Overall, ESPN did a pretty good job, given the circumstances of a very long day in Joliet. The NASCAR NonStop breaks are a welcomed addition to the telecast, but I honestly don’t think about them until they show up. They work better than FOX’s version. Also, having NASCAR Now come on immediately after the race essentially gives you a nice post-post-race show with two of the best guys ESPN has in Mike Massaro (aka Giant Carton of Ice Cream Man) and Ricky Craven

That’s all for this week. Next weekend, the Chase continues in New Hampshire, where our own S.D. Grady has already claimed her spot. The Sprint Cup Series will be there, with the Whelen Modified Tour as the primary support. Meanwhile, the Nationwide and ARCA Racing Series will be at Kentucky Speedway. Frank Kimmel will be crowned champion there, since there’s no way in heck that Mason Mingus will make up enough points to take the championship to Kansas. Here’s your listings.

Tuesday, September 17
Time Telecast Network
12:00pm-12:30pm NASCAR RaceHub FOX Sports 1

Wednesday, September 18
Time Telecast Network
2:30am-3:00am NASCAR Now ESPN 2
12:00pm-12:30pm NASCAR RaceHub FOX Sports 1
10:00-11:00pm Patrick Dempsey: Racing Le Mans Episode 4 Velocity

Thursday, September 19
Time Telecast Network
2:00am-2:30am NASCAR Now ESPN 2
12:00pm-12:30pm NASCAR RaceHub FOX Sports 1

Friday, September 20
Time Telecast Network
2:00am-2:30am NASCAR Now ESPN 2
9:30-11:00am Formula One Grand Prix of Singapore Free Practice No. 2 NBC Sports Network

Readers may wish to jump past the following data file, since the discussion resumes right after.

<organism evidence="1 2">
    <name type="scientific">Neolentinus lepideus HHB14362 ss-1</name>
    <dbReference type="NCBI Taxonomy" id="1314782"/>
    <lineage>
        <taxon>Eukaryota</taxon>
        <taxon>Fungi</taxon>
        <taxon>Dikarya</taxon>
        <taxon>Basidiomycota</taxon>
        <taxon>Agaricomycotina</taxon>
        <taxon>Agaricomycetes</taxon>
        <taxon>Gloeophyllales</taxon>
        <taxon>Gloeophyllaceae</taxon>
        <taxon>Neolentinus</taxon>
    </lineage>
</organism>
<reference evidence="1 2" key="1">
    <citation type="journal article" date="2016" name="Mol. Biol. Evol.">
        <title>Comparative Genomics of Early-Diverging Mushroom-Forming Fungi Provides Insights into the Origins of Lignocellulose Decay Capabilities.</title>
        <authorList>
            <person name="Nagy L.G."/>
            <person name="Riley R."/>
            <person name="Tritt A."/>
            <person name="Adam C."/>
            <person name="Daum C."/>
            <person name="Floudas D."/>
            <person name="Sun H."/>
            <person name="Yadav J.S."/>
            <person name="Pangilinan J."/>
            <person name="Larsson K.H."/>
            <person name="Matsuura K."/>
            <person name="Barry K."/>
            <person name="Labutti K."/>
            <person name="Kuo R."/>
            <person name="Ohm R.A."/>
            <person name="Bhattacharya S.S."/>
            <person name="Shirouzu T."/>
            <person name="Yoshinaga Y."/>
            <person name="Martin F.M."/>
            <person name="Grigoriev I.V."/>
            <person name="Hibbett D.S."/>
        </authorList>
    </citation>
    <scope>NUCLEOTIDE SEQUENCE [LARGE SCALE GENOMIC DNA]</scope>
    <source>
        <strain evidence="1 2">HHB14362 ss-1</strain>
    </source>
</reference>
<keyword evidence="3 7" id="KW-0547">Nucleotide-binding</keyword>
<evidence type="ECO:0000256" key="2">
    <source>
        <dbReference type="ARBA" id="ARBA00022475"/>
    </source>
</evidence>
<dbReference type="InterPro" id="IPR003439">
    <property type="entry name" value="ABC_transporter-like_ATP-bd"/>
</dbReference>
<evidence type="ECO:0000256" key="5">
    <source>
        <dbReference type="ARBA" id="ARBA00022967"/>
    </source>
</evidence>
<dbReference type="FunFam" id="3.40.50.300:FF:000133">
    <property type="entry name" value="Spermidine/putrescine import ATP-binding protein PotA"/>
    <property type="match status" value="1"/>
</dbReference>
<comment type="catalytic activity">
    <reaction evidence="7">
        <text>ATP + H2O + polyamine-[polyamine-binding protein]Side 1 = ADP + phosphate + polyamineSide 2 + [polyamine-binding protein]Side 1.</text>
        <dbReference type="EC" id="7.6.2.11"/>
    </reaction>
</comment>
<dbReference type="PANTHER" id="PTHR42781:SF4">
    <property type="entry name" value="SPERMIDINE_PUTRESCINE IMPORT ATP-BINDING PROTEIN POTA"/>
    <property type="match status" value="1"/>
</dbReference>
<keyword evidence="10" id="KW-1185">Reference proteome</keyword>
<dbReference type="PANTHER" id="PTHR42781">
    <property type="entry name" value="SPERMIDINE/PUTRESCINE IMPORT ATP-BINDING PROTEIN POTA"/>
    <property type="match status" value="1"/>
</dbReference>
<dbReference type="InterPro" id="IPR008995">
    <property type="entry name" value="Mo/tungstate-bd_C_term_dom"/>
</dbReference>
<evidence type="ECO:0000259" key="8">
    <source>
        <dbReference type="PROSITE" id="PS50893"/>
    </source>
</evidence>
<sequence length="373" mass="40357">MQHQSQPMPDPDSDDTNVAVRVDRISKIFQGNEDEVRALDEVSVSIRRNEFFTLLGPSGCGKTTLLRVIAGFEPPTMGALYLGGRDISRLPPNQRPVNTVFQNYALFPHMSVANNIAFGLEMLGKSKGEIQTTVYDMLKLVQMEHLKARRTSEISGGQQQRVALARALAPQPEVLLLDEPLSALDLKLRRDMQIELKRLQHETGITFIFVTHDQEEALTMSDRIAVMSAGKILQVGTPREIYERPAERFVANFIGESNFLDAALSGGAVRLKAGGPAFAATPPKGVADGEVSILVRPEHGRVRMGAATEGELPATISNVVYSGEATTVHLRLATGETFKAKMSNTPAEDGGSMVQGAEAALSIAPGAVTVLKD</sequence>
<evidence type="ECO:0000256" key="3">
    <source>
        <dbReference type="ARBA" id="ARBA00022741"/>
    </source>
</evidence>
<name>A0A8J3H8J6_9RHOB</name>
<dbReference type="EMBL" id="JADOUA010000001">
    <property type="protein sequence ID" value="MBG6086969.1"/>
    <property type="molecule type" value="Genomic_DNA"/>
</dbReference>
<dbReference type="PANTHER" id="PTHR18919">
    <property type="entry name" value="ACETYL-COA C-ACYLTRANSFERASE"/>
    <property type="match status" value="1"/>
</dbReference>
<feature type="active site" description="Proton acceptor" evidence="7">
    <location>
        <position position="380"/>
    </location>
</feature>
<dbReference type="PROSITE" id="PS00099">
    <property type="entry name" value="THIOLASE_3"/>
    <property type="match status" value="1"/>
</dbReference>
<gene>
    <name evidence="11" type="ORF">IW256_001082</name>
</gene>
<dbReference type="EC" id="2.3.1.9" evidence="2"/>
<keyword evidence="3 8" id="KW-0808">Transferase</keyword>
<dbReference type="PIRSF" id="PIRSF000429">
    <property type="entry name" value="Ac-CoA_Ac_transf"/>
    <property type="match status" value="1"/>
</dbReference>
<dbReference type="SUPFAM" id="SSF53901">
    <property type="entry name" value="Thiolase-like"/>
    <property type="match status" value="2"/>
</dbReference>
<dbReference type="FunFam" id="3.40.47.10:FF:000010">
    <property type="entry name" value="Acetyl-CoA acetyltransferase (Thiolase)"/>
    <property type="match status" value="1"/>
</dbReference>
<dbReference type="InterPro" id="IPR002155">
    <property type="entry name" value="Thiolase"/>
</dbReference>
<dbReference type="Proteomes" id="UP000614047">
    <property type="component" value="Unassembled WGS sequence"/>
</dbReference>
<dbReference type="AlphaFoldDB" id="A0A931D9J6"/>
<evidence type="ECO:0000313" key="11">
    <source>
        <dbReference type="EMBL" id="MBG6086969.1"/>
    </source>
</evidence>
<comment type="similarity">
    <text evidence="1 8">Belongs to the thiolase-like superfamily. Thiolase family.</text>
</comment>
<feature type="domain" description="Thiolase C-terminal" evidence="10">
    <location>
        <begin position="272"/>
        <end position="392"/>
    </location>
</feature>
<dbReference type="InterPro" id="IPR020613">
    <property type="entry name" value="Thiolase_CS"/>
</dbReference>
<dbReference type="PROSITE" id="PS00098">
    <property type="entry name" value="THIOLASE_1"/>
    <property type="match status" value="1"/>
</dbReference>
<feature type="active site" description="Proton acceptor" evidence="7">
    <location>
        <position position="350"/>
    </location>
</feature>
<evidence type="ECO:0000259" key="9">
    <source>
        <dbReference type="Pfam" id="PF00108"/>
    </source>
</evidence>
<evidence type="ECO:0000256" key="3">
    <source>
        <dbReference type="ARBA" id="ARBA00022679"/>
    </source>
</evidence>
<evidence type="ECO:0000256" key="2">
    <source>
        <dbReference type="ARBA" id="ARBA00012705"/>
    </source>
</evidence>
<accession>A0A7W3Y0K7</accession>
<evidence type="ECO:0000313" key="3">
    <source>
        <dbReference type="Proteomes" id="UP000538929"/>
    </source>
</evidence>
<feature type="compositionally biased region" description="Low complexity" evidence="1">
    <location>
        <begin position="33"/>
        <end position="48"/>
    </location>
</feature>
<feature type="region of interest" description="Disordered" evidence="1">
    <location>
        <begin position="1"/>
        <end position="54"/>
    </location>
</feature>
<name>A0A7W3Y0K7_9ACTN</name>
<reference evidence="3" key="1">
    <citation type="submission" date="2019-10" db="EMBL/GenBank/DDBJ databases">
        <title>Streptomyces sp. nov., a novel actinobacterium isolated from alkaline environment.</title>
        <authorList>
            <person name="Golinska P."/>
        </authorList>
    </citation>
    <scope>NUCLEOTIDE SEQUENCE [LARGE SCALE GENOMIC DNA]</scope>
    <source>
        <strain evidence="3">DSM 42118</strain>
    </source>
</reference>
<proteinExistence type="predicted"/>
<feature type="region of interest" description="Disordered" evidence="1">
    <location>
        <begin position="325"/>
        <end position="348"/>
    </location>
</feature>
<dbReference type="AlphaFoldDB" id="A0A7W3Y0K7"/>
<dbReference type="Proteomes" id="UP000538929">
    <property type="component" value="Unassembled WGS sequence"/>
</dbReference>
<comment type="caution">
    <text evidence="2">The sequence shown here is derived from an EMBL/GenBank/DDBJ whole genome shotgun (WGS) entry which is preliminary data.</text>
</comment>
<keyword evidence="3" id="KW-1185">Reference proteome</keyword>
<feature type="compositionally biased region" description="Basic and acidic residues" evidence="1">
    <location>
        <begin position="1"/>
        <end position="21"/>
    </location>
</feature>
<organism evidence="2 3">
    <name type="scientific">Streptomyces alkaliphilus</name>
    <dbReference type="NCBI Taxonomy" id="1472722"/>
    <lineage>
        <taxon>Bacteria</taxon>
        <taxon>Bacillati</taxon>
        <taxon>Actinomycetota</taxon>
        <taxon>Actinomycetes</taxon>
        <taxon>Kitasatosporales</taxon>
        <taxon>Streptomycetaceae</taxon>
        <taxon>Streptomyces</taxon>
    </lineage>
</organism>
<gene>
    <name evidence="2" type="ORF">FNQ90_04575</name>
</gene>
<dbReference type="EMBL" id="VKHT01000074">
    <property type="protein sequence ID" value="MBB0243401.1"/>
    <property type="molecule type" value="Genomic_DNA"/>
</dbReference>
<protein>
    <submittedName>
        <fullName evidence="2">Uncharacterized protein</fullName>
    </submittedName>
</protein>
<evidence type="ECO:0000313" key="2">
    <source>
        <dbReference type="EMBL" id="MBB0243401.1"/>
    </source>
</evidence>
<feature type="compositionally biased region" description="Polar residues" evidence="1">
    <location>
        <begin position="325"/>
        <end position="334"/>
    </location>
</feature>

12:00pm-1:30pm Sprint Cup Series Practice No. 1 FOX Sports 1
1:30-2:00pm NASCAR RaceHub FOX Sports 1
2:40-4:20pm American Le Mans Series Qualifying$
3:30-5:00pm Sprint Cup Series Qualifying FOX Sports 1
8:00-10:00pm ARCA Racing Series Zloop 150 FOX Sports 1

Saturday, September 21
Time Telecast Network
9:00am-10:30am Sprint Cup Series Practice No. 2 FOX Sports 2
11:00am-12:00pm Sprint Cup Series Happy Hour FOX Sports 2
12:00-1:30pm Whelen Modified Tour F.W. Webb 100 FOX Sports 2
4:30-7:45pm American Le Mans Series International Sports Car Weekend$
7:00-7:30pm NASCAR Countdown ESPNEWS
7:30-10:00pm Nationwide Series Kentucky 300 ESPNEWS

Sunday, September 22
Time Telecast Network
1:00am-2:30am Formula One Grand Prix of Singapore Qualifying NBC Sports Network*
7:30-8:00am F1 Countdown NBC Sports Network
8:00-10:00am Formula One Grand Prix of Singapore NBC Sports Network
10:00am-10:30am F1 Extra NBC Sports Network
10:00am-12:00pm NASCAR RaceDay Fueled by Sunoco FOX Sports 1
11:00am-5:00pm World Endurance Championship Six Hours of Austin FOX Sports 1
1:00-2:00pm NASCAR Countdown ESPN
1:00-3:00pm American Le Mans Series International Sports Car Weekend ESPN 2*/
2:00-5:30pm Sprint Cup Series Sylvania 300 ESPN NASCAR Victory Lane FOX Sports 1
11:30pm-12:00am NASCAR Now, Post-Race ESPN 2 *- Tape Delayed
/- Highlighted Coverage
$- Available via password protected coverage. Check with your programming and/or internet service provider for availability.

Note that the Nationwide race from Kentucky is on ESPNEWS Saturday night. That was in the TV schedule from the start of the season. The football is everywhere, what can I say. ESPN will be showing Auburn vs. LSU, while ESPN 2 will be airing Colorado State vs. Alabama (here’s a guess of the final score: Alabama 62, Colorado State 7).